The last few days have been very hot across eastern Australia. The mainstream media have been reporting ‘unprecedented’ conditions. This fits a popular narrative, but its inconsistent with the original historical record.
It was very hot in Australia in the late 1800s and the early years of the 1900s, particularly in outback Australia – at places like Bourke. Many of the extremely hot days were recorded using non-standard equipment, and so they are not recognised by Australia’s Bureau of Meteorology. Outrageously though, the Bureau has deleted from the raw digitised record the hottest day ever recorded in standard equipment at an official weather station. Ostensibly, because it was recorded on a Sunday – the day that the temperature-recorders normally had off in the days of manual temperature recordings.
No doubt the fellow who recorded temperatures from the thermometer in the Stevenson screen at the Bourke post office got up on the morning of Sunday 3rd January 1909, and decided he was going to work anyway. He was not going to miss what did turn out to be the hottest day of the century.
So, when I went to the trouble of getting access to the log book, now held by the National Archives of Australia, I could see that the fellow had not only written in 125 degree Fahrenheit (equivalent to 51.6 degree Celsius) – he had also underlined it!
I took a photograph of the entry, Exhibit 1.
Exhibit 1. Photograph from log book of temperature recording as made at Bourke post office in January 1909. Photograph taken by Jennifer Marohasy at National Archives of Australia, Chester Hill reading room, on 26 June 2014.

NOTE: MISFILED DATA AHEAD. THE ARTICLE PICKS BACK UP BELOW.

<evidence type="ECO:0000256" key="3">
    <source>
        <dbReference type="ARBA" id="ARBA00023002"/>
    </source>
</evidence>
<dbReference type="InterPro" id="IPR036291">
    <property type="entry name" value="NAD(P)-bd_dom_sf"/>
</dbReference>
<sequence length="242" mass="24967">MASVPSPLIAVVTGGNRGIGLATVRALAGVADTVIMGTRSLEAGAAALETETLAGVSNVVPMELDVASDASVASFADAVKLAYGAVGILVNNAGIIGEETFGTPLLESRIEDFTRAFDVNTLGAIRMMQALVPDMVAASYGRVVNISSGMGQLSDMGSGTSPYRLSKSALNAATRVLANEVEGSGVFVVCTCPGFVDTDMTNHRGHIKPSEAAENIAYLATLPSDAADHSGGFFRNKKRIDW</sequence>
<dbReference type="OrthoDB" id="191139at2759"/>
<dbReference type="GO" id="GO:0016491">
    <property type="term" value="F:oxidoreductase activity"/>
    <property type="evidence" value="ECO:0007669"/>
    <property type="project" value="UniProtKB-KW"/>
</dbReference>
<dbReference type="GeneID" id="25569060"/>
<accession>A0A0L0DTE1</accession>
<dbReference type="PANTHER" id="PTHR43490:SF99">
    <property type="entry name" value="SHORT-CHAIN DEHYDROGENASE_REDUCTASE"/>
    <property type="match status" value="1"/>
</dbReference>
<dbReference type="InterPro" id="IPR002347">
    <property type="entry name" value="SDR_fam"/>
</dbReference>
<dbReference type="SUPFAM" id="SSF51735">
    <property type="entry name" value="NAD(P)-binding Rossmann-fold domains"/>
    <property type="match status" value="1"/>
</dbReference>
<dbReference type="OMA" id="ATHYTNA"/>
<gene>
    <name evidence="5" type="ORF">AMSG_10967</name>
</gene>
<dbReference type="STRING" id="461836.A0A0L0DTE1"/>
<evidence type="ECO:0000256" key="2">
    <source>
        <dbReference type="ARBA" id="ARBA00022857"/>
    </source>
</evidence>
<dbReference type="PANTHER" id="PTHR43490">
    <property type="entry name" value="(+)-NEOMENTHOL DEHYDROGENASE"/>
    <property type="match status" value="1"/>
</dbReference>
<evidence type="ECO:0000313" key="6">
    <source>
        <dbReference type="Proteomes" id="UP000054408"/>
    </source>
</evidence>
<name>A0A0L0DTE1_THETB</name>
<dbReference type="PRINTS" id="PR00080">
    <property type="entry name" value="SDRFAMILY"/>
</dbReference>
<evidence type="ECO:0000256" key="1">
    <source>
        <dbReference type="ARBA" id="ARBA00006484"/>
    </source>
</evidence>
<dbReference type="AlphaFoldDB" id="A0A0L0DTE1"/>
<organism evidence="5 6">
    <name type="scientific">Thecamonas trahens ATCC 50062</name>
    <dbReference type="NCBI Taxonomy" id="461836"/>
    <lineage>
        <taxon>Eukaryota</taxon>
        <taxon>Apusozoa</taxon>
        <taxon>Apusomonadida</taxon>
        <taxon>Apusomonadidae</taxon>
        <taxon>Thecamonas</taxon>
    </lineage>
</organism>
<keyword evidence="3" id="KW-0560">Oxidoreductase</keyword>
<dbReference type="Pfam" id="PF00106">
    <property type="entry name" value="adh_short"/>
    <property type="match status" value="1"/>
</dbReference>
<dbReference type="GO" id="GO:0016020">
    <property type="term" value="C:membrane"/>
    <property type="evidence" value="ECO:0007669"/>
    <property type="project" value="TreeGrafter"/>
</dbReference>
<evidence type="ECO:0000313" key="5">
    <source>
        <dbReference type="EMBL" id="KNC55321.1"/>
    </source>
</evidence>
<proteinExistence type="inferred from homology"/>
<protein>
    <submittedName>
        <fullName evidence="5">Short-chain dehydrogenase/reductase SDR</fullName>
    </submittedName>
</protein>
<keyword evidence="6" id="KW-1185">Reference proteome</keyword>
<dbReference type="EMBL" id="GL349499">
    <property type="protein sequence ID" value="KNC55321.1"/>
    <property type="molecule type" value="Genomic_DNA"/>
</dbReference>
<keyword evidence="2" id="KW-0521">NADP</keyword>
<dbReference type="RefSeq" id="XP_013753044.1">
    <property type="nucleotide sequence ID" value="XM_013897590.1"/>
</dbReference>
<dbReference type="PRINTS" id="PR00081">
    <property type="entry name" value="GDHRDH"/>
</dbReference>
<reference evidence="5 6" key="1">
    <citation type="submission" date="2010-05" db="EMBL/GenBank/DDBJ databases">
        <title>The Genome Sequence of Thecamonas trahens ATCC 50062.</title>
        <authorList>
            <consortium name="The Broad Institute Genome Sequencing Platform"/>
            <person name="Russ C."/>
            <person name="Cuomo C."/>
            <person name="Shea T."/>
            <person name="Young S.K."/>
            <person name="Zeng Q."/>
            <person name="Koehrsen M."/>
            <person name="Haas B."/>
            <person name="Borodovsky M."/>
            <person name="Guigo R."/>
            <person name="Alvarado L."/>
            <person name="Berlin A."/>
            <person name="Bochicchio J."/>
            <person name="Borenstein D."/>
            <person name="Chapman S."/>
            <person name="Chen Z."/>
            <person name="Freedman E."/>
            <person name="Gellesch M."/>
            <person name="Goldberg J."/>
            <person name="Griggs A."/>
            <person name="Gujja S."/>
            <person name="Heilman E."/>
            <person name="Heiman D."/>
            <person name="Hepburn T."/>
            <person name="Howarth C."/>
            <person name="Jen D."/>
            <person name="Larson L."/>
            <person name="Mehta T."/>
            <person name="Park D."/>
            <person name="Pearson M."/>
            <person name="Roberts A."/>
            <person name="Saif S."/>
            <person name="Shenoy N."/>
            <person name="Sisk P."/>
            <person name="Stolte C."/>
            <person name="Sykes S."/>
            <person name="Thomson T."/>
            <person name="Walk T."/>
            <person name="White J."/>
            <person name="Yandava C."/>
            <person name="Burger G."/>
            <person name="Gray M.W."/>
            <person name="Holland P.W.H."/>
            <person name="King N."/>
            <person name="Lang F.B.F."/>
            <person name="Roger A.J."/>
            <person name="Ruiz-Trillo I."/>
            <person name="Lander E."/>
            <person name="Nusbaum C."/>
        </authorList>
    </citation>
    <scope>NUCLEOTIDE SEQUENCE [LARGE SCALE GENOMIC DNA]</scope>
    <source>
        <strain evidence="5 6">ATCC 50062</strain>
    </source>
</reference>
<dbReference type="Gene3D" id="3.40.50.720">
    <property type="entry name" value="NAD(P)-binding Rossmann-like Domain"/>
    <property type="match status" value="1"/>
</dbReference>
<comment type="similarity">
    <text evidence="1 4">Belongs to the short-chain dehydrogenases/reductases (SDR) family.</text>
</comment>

Back then the person who recorded the temperatures each day, known as the ‘Observer’, was not the same person who compiled the ‘Abstract of Results’ at the end of the month. This supervisor (who used a red pen) sometimes made changes to temperatures as recorded by the Observer; and seems to have been initially confused as to the actual temperature on Saturday 2nd January 1909 at Bourke (originally changing it from 112 to 125).
Exhibit 2. ‘Abstract of Results’ page from the log book. Photograph taken by Jennifer Marohasy at the National Archives of Australia, Chester Hill reading room on 26 June 2014.
The supervisor was clear in his summary though, writing in red that the highest temperature at Bourke for the month of January 1909 was 125 degree Fahrenheit recorded on 3rd January, as shown in Exhibit 2.
But if you go to the raw temperature data at the Australian Bureau of Meteorology’s website, there is no entry for this date, as shown in Exhibit 3.
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